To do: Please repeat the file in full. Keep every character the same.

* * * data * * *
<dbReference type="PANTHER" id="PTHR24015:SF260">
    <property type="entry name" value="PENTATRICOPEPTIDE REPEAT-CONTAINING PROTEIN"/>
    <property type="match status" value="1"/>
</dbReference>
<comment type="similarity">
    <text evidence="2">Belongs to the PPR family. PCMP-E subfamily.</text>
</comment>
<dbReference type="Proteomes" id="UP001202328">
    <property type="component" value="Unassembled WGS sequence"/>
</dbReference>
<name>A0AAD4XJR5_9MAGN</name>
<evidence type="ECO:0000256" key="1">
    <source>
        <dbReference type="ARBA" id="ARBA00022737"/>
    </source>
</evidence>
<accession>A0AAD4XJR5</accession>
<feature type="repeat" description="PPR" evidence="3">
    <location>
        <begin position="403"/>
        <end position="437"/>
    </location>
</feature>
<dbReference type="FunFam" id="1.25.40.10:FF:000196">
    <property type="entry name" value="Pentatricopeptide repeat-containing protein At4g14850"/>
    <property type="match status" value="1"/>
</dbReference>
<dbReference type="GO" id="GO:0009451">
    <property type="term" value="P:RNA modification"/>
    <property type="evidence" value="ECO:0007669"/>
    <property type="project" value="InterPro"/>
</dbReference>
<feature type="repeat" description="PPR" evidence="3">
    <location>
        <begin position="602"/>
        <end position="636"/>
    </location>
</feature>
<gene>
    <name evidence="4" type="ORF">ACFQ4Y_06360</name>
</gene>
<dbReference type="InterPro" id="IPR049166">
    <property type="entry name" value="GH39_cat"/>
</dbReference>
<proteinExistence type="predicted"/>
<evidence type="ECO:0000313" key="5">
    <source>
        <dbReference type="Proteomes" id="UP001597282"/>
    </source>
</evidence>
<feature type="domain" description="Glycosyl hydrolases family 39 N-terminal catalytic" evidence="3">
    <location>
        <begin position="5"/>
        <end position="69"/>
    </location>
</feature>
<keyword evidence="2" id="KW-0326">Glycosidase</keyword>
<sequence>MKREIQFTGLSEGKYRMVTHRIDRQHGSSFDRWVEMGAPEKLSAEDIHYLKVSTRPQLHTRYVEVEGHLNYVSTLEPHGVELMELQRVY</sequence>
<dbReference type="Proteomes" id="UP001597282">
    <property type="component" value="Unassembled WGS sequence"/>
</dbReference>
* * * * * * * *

<dbReference type="PANTHER" id="PTHR24015:SF260">
    <property type="entry name" value="PENTATRICOPEPTIDE REPEAT-CONTAINING PROTEIN"/>
    <property type="match status" value="1"/>
</dbReference>
<comment type="similarity">
    <text evidence="2">Belongs to the PPR family. PCMP-E subfamily.</text>
</comment>
<dbReference type="Proteomes" id="UP001202328">
    <property type="component" value="Unassembled WGS sequence"/>
</dbReference>
<name>A0AAD4XJR5_9MAGN</name>
<evidence type="ECO:0000256" key="1">
    <source>
        <dbReference type="ARBA" id="ARBA00022737"/>
    </source>
</evidence>
<accession>A0AAD4XJR5</accession>
<feature type="repeat" description="PPR" evidence="3">
    <location>
        <begin position="403"/>
        <end position="437"/>
    </location>
</feature>
<dbReference type="FunFam" id="1.25.40.10:FF:000196">
    <property type="entry name" value="Pentatricopeptide repeat-containing protein At4g14850"/>
    <property type="match status" value="1"/>
</dbReference>
<dbReference type="GO" id="GO:0009451">
    <property type="term" value="P:RNA modification"/>
    <property type="evidence" value="ECO:0007669"/>
    <property type="project" value="InterPro"/>
</dbReference>
<feature type="repeat" description="PPR" evidence="3">
    <location>
        <begin position="602"/>
        <end position="636"/>
    </location>
</feature>
<gene>
    <name evidence="4" type="ORF">ACFQ4Y_06360</name>
</gene>
<dbReference type="InterPro" id="IPR049166">
    <property type="entry name" value="GH39_cat"/>
</dbReference>
<proteinExistence type="predicted"/>
<evidence type="ECO:0000313" key="5">
    <source>
        <dbReference type="Proteomes" id="UP001597282"/>
    </source>
</evidence>
<feature type="domain" description="Glycosyl hydrolases family 39 N-terminal catalytic" evidence="3">
    <location>
        <begin position="5"/>
        <end position="69"/>
    </location>
</feature>
<keyword evidence="2" id="KW-0326">Glycosidase</keyword>
<sequence>MKREIQFTGLSEGKYRMVTHRIDRQHGSSFDRWVEMGAPEKLSAEDIHYLKVSTRPQLHTRYVEVEGHLNYVSTLEPHGVELMELQRVY</sequence>
<dbReference type="Proteomes" id="UP001597282">
    <property type="component" value="Unassembled WGS sequence"/>
</dbReference>